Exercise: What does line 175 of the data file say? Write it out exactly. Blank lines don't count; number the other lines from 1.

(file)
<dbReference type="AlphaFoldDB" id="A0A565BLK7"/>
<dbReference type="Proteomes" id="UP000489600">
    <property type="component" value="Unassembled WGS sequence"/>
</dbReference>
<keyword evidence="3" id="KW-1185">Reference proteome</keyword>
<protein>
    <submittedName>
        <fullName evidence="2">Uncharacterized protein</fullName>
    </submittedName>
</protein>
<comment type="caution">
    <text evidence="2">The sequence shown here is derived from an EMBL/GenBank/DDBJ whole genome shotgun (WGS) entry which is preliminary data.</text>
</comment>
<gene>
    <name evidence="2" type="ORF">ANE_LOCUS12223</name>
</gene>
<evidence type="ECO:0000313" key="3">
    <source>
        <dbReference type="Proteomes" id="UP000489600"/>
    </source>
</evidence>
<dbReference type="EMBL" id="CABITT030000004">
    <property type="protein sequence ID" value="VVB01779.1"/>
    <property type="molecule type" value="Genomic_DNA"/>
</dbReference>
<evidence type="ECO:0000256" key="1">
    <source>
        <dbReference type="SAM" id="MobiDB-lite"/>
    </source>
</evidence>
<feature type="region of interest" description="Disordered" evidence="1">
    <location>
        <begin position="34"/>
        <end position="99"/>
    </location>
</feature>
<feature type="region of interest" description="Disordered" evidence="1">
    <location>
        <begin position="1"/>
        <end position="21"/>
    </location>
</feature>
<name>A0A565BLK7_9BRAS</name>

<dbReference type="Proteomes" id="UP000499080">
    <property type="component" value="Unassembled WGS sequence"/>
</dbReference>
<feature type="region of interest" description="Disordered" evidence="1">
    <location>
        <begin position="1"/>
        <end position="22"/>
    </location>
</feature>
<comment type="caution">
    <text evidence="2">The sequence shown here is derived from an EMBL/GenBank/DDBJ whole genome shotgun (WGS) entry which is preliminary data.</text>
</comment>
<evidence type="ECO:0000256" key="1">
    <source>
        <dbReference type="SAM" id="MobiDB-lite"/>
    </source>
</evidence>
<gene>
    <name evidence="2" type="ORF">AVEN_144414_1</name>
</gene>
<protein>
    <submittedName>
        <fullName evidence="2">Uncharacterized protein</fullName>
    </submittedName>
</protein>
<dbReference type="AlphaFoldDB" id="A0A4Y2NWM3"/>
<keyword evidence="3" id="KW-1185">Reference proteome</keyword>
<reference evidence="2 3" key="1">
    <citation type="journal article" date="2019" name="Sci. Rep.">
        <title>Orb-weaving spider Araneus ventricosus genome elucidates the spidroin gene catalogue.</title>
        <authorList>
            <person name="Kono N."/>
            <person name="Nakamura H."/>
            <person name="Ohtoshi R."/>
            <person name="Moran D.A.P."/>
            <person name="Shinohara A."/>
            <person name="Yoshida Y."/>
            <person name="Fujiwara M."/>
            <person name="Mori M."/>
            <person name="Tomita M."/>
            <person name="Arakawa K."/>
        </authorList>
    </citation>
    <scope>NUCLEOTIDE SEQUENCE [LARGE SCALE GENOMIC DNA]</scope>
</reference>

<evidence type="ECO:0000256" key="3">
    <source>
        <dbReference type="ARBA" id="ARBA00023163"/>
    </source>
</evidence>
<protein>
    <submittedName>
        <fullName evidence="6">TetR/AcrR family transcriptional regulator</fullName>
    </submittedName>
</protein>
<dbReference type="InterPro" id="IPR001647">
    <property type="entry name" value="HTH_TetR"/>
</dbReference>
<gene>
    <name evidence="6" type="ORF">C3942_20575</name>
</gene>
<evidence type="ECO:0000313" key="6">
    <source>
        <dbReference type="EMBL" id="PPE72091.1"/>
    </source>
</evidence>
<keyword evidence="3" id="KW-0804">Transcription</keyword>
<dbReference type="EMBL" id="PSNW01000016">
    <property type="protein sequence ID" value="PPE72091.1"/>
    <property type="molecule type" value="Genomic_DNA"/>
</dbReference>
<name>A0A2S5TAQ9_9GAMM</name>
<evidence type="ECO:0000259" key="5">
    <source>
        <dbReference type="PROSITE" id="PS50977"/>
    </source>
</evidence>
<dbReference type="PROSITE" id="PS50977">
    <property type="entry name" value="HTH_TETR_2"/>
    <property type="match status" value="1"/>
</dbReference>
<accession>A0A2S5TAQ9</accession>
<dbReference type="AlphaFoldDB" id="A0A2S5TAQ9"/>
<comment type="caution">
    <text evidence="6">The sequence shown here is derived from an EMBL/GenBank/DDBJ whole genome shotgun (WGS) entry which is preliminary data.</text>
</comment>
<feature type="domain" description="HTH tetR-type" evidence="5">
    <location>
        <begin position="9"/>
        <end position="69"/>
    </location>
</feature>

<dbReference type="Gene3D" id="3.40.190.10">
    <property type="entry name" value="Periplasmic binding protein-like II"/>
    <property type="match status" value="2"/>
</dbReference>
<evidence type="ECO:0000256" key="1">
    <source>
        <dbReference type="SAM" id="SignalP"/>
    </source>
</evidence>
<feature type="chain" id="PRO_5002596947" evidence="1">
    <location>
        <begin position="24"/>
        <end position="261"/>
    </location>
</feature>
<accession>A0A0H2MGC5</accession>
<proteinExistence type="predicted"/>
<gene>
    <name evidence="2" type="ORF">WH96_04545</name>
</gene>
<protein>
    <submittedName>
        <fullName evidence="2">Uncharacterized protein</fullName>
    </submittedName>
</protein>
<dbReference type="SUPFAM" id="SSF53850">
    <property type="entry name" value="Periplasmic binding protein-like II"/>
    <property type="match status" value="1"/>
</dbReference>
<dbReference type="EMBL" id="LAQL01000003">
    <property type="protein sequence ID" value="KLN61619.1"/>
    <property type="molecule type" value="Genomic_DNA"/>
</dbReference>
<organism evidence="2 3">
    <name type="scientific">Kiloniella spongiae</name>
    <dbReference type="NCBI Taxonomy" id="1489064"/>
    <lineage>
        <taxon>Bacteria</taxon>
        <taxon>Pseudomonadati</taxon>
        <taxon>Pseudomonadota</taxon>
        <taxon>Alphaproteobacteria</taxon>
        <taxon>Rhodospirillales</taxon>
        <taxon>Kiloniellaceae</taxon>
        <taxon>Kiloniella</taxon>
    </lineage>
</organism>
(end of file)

        <taxon>Pseudomonadota</taxon>